What do you get when you mix one part law enforcement officer, one part skater, one part jiu-jitsu instructor, one part community ambassador, one part trombone player and one part cold-plunge advocate?
You get Officer Craig Hanaumi.
This fall, Craig will celebrate his 20th year in law enforcement. Over those 20 years, he has dedicated himself to the communities in which he serves, engaging his neighbors through his long list of talents and seemingly endless energy. Trying to pin him down into one category is as fruitless as a carnivore’s diet. But through a combination of social media research and Officer Craig’s own words, HAIX attempted to unlock the secret of his aloha spirit.
Craig chose law enforcement because it was a profession that no one else in his family had experienced. And he jokes, it is the closest job to being Batman that he could find. Born and raised in Oahu, Hawaii, Craig worked for the Honolulu police department for three years before trading in the sun and sand for the mist and mountains of Bellevue, Washington. He initially got involved with community outreach to bridge the trust gap. “My community involvement began when I was still in patrol because I wanted to explore the other aspects of police work beyond responding to 911 calls. I wanted to get to know our community better and I wanted our community to get to know me better” he said. In 2008, he began volunteering in the Bellevue School District on his days off, teaching trombone and low brass to students in middle school. That act benefited him too. It allowed him to meet people in his community, but also helped him feel less homesick.
Skill Unlocked: Discipline
Craig was introduced to jiu-jitsu through a police training course he attended in 2008 called the Gracie Survival Tactics (GST) course. Drawn to jiu-jitsu's applicability toward work and life, he’s been training on and off for over 14 years. “I am only 135lbs and jiu-jitsu looked like it gave a smaller person a realistic chance to survive against a bigger, stronger person”, Craig said. “I later realized that it also provides someone with the ability to safely control another person and even modulate the amount of force used.” Craig elected to become the “jiu-jitsu person” in his department at Bellevue PD. However, it isn’t the title that speaks to Craig’s character. “Back then our department didn’t have a jiu-jitsu person...so I thought ‘I could be that person!’”. See the need. Be the person that meets the need.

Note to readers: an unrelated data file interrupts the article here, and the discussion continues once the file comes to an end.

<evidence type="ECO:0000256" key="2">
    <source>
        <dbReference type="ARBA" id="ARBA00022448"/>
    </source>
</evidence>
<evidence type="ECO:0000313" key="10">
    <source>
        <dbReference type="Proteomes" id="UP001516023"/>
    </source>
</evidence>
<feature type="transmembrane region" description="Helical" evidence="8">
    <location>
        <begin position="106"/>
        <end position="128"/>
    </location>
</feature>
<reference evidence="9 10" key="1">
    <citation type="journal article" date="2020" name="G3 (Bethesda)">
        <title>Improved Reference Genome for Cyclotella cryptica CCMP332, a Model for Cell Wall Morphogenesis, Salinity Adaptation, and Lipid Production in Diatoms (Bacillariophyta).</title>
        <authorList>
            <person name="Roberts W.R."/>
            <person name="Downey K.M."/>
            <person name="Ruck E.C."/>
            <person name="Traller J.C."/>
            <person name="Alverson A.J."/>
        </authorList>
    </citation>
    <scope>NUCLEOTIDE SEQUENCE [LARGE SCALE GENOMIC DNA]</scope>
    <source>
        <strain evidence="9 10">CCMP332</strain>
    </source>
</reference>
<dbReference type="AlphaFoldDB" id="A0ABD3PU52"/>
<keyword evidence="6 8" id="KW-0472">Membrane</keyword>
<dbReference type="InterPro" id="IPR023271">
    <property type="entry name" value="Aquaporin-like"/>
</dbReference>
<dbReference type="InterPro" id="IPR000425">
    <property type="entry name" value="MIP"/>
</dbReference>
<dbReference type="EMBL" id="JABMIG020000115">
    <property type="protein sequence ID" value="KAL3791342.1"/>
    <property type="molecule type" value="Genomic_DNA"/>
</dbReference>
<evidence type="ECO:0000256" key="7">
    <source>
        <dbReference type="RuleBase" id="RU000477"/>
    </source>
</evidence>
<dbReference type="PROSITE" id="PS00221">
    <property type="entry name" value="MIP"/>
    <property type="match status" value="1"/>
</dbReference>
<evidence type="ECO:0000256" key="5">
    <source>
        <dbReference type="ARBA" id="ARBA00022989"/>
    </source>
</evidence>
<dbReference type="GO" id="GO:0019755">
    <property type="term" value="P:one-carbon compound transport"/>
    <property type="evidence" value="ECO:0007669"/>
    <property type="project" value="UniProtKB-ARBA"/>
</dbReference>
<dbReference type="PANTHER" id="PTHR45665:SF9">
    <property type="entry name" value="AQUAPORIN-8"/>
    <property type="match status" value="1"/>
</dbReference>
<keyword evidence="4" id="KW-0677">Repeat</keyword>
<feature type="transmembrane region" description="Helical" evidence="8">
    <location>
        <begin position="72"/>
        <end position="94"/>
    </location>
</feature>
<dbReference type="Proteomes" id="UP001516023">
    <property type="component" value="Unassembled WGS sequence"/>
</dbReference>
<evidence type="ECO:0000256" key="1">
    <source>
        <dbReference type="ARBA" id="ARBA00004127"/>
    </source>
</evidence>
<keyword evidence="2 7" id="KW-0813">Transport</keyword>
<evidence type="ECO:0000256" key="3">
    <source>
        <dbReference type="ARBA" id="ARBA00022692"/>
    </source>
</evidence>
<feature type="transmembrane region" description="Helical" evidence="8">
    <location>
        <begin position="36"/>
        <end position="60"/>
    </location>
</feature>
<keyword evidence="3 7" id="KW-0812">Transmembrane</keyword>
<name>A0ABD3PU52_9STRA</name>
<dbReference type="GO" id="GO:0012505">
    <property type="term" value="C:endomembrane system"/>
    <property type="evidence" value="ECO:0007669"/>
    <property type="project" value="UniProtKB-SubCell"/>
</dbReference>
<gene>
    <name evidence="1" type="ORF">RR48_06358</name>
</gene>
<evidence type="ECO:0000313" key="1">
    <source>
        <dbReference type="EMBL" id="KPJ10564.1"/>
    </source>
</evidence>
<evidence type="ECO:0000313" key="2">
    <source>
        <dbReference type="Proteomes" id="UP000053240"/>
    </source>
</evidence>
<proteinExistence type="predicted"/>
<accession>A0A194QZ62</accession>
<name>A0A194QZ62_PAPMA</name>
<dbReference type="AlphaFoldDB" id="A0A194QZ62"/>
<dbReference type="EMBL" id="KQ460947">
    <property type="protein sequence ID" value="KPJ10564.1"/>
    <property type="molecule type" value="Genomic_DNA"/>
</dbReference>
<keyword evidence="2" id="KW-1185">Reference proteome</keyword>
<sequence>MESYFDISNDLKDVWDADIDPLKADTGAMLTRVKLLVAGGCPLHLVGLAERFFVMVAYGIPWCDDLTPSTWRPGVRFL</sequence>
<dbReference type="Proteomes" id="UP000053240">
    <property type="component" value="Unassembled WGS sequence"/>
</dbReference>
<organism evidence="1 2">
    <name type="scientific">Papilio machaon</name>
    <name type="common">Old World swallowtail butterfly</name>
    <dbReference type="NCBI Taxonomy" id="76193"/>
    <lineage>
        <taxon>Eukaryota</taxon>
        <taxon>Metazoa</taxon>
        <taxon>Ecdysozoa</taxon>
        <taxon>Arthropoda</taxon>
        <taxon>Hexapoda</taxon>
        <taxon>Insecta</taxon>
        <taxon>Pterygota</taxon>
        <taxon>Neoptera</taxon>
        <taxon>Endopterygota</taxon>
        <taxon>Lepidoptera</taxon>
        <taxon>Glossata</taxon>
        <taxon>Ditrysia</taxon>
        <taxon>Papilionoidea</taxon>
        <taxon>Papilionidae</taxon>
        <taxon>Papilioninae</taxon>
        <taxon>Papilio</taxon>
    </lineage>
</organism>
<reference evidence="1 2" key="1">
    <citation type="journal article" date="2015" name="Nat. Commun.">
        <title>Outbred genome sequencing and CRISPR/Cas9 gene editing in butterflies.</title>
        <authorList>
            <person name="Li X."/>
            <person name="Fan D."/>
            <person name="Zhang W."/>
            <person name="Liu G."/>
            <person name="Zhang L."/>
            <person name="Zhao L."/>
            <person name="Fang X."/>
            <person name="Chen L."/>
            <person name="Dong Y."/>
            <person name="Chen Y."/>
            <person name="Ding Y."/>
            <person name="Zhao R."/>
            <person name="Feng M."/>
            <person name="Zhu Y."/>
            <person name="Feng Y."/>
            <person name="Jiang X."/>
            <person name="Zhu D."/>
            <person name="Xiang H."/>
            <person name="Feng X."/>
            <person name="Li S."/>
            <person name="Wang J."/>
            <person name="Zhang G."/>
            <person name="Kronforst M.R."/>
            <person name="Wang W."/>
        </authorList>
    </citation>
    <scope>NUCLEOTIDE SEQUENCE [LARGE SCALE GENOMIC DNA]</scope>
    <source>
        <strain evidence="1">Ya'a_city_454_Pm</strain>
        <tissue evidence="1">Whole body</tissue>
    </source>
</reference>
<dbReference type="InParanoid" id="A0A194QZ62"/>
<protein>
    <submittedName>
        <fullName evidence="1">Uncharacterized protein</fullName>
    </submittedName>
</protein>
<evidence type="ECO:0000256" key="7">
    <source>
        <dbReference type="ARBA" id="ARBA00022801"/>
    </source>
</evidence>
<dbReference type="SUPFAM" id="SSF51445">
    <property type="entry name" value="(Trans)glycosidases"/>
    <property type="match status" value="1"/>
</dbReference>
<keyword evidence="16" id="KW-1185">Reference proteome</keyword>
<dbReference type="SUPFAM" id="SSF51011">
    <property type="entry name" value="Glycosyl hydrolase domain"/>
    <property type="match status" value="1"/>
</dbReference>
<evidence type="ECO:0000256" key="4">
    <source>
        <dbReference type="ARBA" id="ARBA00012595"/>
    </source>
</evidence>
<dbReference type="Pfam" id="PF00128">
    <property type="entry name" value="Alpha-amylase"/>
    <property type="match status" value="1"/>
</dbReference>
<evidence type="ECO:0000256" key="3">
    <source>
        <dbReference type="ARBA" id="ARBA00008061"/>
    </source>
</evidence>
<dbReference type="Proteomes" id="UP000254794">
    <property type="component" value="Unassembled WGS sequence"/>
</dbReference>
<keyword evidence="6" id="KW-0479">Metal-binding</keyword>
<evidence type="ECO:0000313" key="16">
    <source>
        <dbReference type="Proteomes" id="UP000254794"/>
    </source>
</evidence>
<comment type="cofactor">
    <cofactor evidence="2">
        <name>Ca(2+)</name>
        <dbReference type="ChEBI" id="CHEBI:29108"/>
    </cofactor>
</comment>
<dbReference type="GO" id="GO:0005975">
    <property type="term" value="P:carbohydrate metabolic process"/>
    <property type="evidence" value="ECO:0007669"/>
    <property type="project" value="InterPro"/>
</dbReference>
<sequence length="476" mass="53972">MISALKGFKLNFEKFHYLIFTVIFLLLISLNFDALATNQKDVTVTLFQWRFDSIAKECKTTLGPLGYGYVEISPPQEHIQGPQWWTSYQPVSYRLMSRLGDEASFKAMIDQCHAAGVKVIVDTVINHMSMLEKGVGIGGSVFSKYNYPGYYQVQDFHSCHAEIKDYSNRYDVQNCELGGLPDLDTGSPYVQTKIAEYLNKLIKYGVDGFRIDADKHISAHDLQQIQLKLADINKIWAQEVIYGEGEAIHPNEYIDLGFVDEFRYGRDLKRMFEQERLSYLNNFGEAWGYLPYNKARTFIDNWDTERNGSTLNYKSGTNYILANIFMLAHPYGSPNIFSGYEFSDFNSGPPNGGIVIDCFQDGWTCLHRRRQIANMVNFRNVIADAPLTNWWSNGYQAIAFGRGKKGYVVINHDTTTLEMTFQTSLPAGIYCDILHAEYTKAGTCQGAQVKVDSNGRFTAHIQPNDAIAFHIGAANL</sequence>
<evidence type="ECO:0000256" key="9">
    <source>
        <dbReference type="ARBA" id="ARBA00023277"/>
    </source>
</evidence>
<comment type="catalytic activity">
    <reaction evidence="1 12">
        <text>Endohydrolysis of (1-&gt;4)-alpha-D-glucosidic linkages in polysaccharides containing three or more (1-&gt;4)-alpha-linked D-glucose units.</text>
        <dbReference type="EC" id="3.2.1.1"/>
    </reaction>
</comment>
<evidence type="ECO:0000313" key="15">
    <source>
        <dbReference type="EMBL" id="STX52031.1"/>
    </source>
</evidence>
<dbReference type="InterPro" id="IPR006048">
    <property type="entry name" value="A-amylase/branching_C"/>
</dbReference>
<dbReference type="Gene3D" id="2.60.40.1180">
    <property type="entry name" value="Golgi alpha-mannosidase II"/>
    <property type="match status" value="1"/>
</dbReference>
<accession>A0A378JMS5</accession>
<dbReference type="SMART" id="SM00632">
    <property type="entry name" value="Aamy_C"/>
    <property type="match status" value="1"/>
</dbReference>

Skill Unlocked: Confidence
Craig lists his influences as his parents, his sister and the “Bones Brigade”. If you understand that reference, your knees might hurt in the morning. For those folks like me that need an explanation, the “Bones Brigade” brought skateboarding to the masses—compliments of well-known group-members like Tony Hawk and Rodney Mullen. Craig grew up in the 80’s watching Marty McFly and skateboarding classics like “Future Primitive” and “The Search for Animal Chin” on VHS.